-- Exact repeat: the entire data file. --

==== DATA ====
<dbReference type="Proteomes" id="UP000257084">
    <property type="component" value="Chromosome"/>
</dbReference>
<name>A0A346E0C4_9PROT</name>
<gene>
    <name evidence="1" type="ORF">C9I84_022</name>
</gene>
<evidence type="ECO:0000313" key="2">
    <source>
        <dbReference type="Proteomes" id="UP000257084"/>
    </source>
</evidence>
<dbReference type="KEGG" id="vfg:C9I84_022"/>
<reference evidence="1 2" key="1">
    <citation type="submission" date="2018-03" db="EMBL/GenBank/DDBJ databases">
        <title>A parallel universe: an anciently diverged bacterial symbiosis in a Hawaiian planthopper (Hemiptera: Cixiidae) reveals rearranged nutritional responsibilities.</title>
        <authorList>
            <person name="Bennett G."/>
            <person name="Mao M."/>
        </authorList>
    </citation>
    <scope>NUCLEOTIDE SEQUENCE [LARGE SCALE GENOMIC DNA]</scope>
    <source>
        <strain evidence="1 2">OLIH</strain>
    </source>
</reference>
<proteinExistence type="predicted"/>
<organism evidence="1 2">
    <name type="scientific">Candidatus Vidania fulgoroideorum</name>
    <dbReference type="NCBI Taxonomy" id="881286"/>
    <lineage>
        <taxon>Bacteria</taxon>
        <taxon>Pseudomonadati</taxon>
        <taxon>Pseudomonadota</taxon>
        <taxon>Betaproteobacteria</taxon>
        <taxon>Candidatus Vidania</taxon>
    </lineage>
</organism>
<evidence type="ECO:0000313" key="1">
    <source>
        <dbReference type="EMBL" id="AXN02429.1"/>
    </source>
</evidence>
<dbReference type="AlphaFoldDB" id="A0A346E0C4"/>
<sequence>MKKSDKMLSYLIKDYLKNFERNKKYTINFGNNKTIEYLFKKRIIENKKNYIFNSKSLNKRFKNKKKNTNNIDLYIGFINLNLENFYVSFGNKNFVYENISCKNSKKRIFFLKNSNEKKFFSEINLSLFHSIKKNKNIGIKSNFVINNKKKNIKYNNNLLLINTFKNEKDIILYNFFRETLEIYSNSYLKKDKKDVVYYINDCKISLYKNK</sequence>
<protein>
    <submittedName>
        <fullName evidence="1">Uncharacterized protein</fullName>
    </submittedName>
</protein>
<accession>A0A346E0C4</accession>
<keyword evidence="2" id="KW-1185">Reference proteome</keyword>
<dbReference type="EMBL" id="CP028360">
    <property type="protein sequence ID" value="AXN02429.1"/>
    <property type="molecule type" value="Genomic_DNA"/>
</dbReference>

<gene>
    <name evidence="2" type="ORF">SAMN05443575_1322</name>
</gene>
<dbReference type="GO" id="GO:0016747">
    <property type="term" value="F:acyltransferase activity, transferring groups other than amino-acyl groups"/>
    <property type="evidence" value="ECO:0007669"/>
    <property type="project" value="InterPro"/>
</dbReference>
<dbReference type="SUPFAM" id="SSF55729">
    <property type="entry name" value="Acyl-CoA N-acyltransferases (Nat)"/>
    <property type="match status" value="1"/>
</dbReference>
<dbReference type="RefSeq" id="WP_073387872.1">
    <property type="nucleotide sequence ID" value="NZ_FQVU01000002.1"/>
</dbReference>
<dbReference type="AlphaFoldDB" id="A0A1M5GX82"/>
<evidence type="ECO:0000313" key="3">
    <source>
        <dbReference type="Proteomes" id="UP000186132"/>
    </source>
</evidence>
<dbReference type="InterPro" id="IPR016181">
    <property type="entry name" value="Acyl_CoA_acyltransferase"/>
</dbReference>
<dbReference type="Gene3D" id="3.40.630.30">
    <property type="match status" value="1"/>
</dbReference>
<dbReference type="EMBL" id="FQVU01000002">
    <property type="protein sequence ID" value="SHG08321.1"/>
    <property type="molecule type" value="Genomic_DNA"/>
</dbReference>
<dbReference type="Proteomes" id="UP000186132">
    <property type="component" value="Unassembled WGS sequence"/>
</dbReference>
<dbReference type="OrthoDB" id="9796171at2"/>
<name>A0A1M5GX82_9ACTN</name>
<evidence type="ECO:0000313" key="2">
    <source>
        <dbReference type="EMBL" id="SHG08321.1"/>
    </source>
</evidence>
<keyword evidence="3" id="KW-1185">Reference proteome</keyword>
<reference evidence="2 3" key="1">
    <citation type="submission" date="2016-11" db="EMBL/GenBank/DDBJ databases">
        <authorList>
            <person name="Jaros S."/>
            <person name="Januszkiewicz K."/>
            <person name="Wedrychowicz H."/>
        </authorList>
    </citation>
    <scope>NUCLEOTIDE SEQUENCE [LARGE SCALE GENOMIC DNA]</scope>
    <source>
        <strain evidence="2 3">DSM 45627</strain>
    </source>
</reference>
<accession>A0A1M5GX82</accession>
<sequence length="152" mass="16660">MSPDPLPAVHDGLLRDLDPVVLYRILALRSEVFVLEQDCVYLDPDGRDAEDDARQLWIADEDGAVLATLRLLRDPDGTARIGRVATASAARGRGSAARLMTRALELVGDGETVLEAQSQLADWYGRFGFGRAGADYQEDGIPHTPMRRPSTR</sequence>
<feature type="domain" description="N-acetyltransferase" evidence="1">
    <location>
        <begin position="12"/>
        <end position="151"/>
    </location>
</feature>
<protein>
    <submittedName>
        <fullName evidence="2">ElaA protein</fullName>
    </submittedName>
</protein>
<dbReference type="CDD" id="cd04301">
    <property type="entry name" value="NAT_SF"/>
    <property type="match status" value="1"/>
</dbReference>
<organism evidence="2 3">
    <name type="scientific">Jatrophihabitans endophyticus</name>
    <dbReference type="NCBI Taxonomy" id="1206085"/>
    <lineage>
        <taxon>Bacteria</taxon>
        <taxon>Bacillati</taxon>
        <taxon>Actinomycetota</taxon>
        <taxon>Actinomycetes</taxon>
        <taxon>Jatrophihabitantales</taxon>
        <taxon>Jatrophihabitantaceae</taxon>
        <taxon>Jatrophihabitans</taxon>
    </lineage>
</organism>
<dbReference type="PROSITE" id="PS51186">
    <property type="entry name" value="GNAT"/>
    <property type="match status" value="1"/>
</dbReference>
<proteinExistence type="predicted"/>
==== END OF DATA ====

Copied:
<dbReference type="Proteomes" id="UP000257084">
    <property type="component" value="Chromosome"/>
</dbReference>
<name>A0A346E0C4_9PROT</name>
<gene>
    <name evidence="1" type="ORF">C9I84_022</name>
</gene>
<evidence type="ECO:0000313" key="2">
    <source>
        <dbReference type="Proteomes" id="UP000257084"/>
    </source>
</evidence>
<dbReference type="KEGG" id="vfg:C9I84_022"/>
<reference evidence="1 2" key="1">
    <citation type="submission" date="2018-03" db="EMBL/GenBank/DDBJ databases">
        <title>A parallel universe: an anciently diverged bacterial symbiosis in a Hawaiian planthopper (Hemiptera: Cixiidae) reveals rearranged nutritional responsibilities.</title>
        <authorList>
            <person name="Bennett G."/>
            <person name="Mao M."/>
        </authorList>
    </citation>
    <scope>NUCLEOTIDE SEQUENCE [LARGE SCALE GENOMIC DNA]</scope>
    <source>
        <strain evidence="1 2">OLIH</strain>
    </source>
</reference>
<proteinExistence type="predicted"/>
<organism evidence="1 2">
    <name type="scientific">Candidatus Vidania fulgoroideorum</name>
    <dbReference type="NCBI Taxonomy" id="881286"/>
    <lineage>
        <taxon>Bacteria</taxon>
        <taxon>Pseudomonadati</taxon>
        <taxon>Pseudomonadota</taxon>
        <taxon>Betaproteobacteria</taxon>
        <taxon>Candidatus Vidania</taxon>
    </lineage>
</organism>
<evidence type="ECO:0000313" key="1">
    <source>
        <dbReference type="EMBL" id="AXN02429.1"/>
    </source>
</evidence>
<dbReference type="AlphaFoldDB" id="A0A346E0C4"/>
<sequence>MKKSDKMLSYLIKDYLKNFERNKKYTINFGNNKTIEYLFKKRIIENKKNYIFNSKSLNKRFKNKKKNTNNIDLYIGFINLNLENFYVSFGNKNFVYENISCKNSKKRIFFLKNSNEKKFFSEINLSLFHSIKKNKNIGIKSNFVINNKKKNIKYNNNLLLINTFKNEKDIILYNFFRETLEIYSNSYLKKDKKDVVYYINDCKISLYKNK</sequence>
<protein>
    <submittedName>
        <fullName evidence="1">Uncharacterized protein</fullName>
    </submittedName>
</protein>
<accession>A0A346E0C4</accession>
<keyword evidence="2" id="KW-1185">Reference proteome</keyword>
<dbReference type="EMBL" id="CP028360">
    <property type="protein sequence ID" value="AXN02429.1"/>
    <property type="molecule type" value="Genomic_DNA"/>
</dbReference>

<gene>
    <name evidence="2" type="ORF">SAMN05443575_1322</name>
</gene>
<dbReference type="GO" id="GO:0016747">
    <property type="term" value="F:acyltransferase activity, transferring groups other than amino-acyl groups"/>
    <property type="evidence" value="ECO:0007669"/>
    <property type="project" value="InterPro"/>
</dbReference>
<dbReference type="SUPFAM" id="SSF55729">
    <property type="entry name" value="Acyl-CoA N-acyltransferases (Nat)"/>
    <property type="match status" value="1"/>
</dbReference>
<dbReference type="RefSeq" id="WP_073387872.1">
    <property type="nucleotide sequence ID" value="NZ_FQVU01000002.1"/>
</dbReference>
<dbReference type="AlphaFoldDB" id="A0A1M5GX82"/>
<evidence type="ECO:0000313" key="3">
    <source>
        <dbReference type="Proteomes" id="UP000186132"/>
    </source>
</evidence>
<dbReference type="InterPro" id="IPR016181">
    <property type="entry name" value="Acyl_CoA_acyltransferase"/>
</dbReference>
<dbReference type="Gene3D" id="3.40.630.30">
    <property type="match status" value="1"/>
</dbReference>
<dbReference type="EMBL" id="FQVU01000002">
    <property type="protein sequence ID" value="SHG08321.1"/>
    <property type="molecule type" value="Genomic_DNA"/>
</dbReference>
<dbReference type="Proteomes" id="UP000186132">
    <property type="component" value="Unassembled WGS sequence"/>
</dbReference>
<dbReference type="OrthoDB" id="9796171at2"/>
<name>A0A1M5GX82_9ACTN</name>
<evidence type="ECO:0000313" key="2">
    <source>
        <dbReference type="EMBL" id="SHG08321.1"/>
    </source>
</evidence>
<keyword evidence="3" id="KW-1185">Reference proteome</keyword>
<reference evidence="2 3" key="1">
    <citation type="submission" date="2016-11" db="EMBL/GenBank/DDBJ databases">
        <authorList>
            <person name="Jaros S."/>
            <person name="Januszkiewicz K."/>
            <person name="Wedrychowicz H."/>
        </authorList>
    </citation>
    <scope>NUCLEOTIDE SEQUENCE [LARGE SCALE GENOMIC DNA]</scope>
    <source>
        <strain evidence="2 3">DSM 45627</strain>
    </source>
</reference>
<accession>A0A1M5GX82</accession>
<sequence length="152" mass="16660">MSPDPLPAVHDGLLRDLDPVVLYRILALRSEVFVLEQDCVYLDPDGRDAEDDARQLWIADEDGAVLATLRLLRDPDGTARIGRVATASAARGRGSAARLMTRALELVGDGETVLEAQSQLADWYGRFGFGRAGADYQEDGIPHTPMRRPSTR</sequence>
<feature type="domain" description="N-acetyltransferase" evidence="1">
    <location>
        <begin position="12"/>
        <end position="151"/>
    </location>
</feature>
<protein>
    <submittedName>
        <fullName evidence="2">ElaA protein</fullName>
    </submittedName>
</protein>
<dbReference type="CDD" id="cd04301">
    <property type="entry name" value="NAT_SF"/>
    <property type="match status" value="1"/>
</dbReference>
<organism evidence="2 3">
    <name type="scientific">Jatrophihabitans endophyticus</name>
    <dbReference type="NCBI Taxonomy" id="1206085"/>
    <lineage>
        <taxon>Bacteria</taxon>
        <taxon>Bacillati</taxon>
        <taxon>Actinomycetota</taxon>
        <taxon>Actinomycetes</taxon>
        <taxon>Jatrophihabitantales</taxon>
        <taxon>Jatrophihabitantaceae</taxon>
        <taxon>Jatrophihabitans</taxon>
    </lineage>
</organism>
<dbReference type="PROSITE" id="PS51186">
    <property type="entry name" value="GNAT"/>
    <property type="match status" value="1"/>
</dbReference>
<proteinExistence type="predicted"/>